6. Campbell’s soup: It was Andy Warhol who turned the ‘Campbell’ tomato soup can into a true icon of art and consumer society. It seems that the artist wanted to paint a simple soup can as a symbol of mass production, to depict consumer society and mass culture. Since then, the soups invented by Joseph Campbell and tinsmith Abraham Anderson in 1860 are known all over the world, although they are not even sold in many countries.
7. Campari: Gaspare Campari invented a new liqueur called Rosa Campari in 1860: an infusion of herbs, aromatic plants and fruits macerated in alcohol and water. Therefore, he followed the tradition inherited from the European monks of the 16th century, who made alcoholic infusions to cleanse the body and soul. The drink was commercially launched at Café Campari in Milan, owned by the creator of the aperitif. Over the years, it would become one of the most famous drinks of the 20th century, thanks in part to Marcello Nizzoli’s advertising posters and the bottle design created by the futurist sculptor Fortunato Depero in 1932.
8. Jack Daniels: Jack Daniel’s perfected whiskey production in 1866 through the charcoal stilling process, an innovation that would give his brand an unparalleled smoothness and exceptionality. In 1904, he introduced his extraordinary whiskey Tennessee Old No.7, with a square bottle and a black label, at the World’s Fair in Missouri, where he received a gold medal that accredited him as the best whiskey in the world. Since then, the ‘Jack Daniel’s’ label has always kept its famous number 7, which some attribute to the seventh formula, and others to the simple notes of the warehouse manager.
9. Heineken: The history of ‘Heineken’ goes back to 1592, when the widow of a Dutch brewer decided to open the Haystack Brewery in the heart of Amsterdam. Three hundred years later, Gerard Adriaan Heineken, 22 years old, bought the bar and started selling his Pilsen beer. In 1884, he registered the trademark ‘Heineken’ with his green label and hired laboratories to find the formula for the perfect beer. This is how a team of experts discovered yeast-A, a turning point in the history of beer. After Prohibition, Heineken became the most consumed imported beer in the US, introducing its famous green bottle at the time.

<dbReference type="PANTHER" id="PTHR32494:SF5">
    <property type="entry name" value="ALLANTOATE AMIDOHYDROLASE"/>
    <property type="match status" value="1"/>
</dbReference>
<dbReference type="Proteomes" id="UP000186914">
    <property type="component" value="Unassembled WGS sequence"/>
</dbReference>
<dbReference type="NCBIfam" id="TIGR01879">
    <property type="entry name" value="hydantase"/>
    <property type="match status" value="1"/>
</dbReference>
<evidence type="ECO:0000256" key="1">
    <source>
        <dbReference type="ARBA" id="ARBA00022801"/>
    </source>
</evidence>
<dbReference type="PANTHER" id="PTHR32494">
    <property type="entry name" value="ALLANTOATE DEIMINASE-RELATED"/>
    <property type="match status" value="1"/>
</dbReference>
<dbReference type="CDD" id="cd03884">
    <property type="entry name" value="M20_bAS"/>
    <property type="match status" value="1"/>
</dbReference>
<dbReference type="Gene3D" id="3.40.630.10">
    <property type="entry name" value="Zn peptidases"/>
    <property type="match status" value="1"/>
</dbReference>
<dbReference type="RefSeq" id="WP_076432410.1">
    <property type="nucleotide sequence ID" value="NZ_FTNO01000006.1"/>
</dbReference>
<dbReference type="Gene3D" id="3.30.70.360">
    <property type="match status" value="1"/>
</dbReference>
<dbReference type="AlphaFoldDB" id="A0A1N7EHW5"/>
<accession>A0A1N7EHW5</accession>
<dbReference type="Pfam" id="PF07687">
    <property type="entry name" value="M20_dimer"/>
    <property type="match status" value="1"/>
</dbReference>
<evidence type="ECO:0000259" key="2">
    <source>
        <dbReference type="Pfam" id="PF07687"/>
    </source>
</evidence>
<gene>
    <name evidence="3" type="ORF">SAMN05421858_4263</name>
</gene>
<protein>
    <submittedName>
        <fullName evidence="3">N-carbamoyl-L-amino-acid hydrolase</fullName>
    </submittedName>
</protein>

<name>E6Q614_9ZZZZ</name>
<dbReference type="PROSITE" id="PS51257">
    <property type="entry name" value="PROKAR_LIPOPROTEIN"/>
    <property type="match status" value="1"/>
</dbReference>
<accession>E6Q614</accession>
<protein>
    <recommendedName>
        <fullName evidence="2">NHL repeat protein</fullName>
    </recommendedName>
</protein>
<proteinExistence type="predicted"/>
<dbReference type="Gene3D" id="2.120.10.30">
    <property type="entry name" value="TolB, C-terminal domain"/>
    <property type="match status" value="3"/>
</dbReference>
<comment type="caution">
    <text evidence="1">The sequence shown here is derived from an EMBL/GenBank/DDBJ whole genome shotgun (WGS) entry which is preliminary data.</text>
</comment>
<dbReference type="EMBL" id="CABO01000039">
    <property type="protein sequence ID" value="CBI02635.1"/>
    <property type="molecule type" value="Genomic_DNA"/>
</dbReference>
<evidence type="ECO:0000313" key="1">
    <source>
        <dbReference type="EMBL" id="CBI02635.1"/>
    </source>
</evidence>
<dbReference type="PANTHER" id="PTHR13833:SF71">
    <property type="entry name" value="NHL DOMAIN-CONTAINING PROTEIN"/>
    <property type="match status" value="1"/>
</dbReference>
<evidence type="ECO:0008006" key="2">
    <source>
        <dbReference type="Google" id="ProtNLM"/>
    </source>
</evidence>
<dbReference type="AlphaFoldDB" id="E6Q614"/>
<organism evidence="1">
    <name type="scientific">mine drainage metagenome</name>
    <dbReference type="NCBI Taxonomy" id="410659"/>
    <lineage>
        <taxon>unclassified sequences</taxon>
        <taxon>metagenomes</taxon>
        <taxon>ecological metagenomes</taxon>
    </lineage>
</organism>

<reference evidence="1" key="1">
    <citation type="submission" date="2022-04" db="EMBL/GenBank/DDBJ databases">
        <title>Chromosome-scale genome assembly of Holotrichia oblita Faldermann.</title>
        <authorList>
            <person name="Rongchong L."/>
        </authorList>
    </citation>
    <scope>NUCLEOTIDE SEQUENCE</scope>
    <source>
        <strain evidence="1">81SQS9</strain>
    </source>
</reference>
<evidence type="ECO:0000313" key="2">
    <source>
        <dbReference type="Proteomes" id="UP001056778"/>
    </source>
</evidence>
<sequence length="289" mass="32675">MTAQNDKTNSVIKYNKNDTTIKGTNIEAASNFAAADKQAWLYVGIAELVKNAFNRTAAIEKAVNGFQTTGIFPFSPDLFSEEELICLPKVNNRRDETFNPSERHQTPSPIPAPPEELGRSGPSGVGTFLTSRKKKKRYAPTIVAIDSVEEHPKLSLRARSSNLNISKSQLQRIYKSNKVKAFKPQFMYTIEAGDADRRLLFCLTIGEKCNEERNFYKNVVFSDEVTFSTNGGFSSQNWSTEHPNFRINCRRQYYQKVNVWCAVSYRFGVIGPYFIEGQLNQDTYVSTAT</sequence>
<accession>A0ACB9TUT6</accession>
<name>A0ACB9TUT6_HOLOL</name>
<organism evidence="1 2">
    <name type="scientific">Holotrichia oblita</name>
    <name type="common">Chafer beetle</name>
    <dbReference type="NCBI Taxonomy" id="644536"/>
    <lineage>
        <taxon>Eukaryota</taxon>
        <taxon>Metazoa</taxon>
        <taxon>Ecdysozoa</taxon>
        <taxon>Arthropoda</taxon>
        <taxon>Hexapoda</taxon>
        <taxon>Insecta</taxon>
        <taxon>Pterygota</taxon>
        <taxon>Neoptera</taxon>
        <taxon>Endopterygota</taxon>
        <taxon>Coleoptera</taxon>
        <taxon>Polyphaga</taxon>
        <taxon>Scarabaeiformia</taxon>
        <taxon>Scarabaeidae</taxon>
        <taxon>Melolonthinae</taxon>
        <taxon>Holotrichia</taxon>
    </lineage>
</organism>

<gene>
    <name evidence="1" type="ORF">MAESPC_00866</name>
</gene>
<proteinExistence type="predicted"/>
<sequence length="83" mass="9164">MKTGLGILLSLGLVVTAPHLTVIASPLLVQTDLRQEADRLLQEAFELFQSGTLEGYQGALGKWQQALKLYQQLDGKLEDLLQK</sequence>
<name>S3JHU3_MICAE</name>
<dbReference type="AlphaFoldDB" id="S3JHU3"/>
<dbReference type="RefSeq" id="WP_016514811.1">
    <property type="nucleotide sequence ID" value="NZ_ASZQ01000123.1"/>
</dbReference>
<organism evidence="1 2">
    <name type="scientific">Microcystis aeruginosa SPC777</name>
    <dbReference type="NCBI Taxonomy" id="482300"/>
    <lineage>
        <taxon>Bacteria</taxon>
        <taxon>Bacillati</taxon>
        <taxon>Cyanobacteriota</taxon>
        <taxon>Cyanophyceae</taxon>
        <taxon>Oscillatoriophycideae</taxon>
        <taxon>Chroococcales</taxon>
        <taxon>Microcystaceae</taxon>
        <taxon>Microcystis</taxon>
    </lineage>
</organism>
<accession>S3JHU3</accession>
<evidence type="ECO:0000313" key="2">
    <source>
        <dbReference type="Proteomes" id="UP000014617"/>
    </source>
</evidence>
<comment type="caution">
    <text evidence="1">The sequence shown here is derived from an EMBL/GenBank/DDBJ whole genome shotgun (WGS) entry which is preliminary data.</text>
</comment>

10. Lucky Strike: When Dr. RA Patterson of Virginia created his chewing tobacco in 1871, he thought it would be a good idea to associate it with the California gold prospectors. That’s why he decided to call it “Lucky Strike”. In 1905, the American Tobacco Company bought Patterson’s company and in 1916 introduced Lucky Strike as a green pack of unfiltered cigarettes. Years later, the famous industrial designer Raymond Loewy changed the old cover image: he redesigned the logo and made it completely white. Its goal was to reduce costs, modernize the label and increase the attractiveness of the packaging among smokers.
After the 10 Top Pack, there are other brands on the list, such as Tanqueray (Geneva), Schweppes Heritage (Tonic), Pringles (Snack), Ketchup Heinz (Ketchup), Red Bull (Energy Drink), Maggi (Cube of broth), Kellog’s (Cereal Flakes), Anís del Mono (Anise), Apple iPod (Digital Audio Player), among others.
The most useful packaging for progress
The second list, the result of the same Hispack research, compiles the packaging that has contributed the most to the progress and quality of life of consumers.
Among the most crucial for progress, respondents choose, in this order: Tetra Pak and Tetra Brik; canned or glass cans; Cans; complex (multi-layer) plastic packaging; 100% recyclable plastic bottles; aerosol containers; compression tube and egg containers. As for materials, those selected for their contribution to progress are: plastic; corrugated cardboard; cardboard for packaging liquids; expanded polystyrene (cheap and highly insulating plastic material); polymeric materials and nanobribes.
Finally, the survey asks major packaging players about the techniques that have contributed most to improving the quality of life and progress of consumers. Those chosen by the experts are aseptic packaging, in-container food stabilization processes, pasteurization, vacuum packaging, vaporization, modified atmosphere, protected atmosphere, active packaging, and aseptic liquid systems.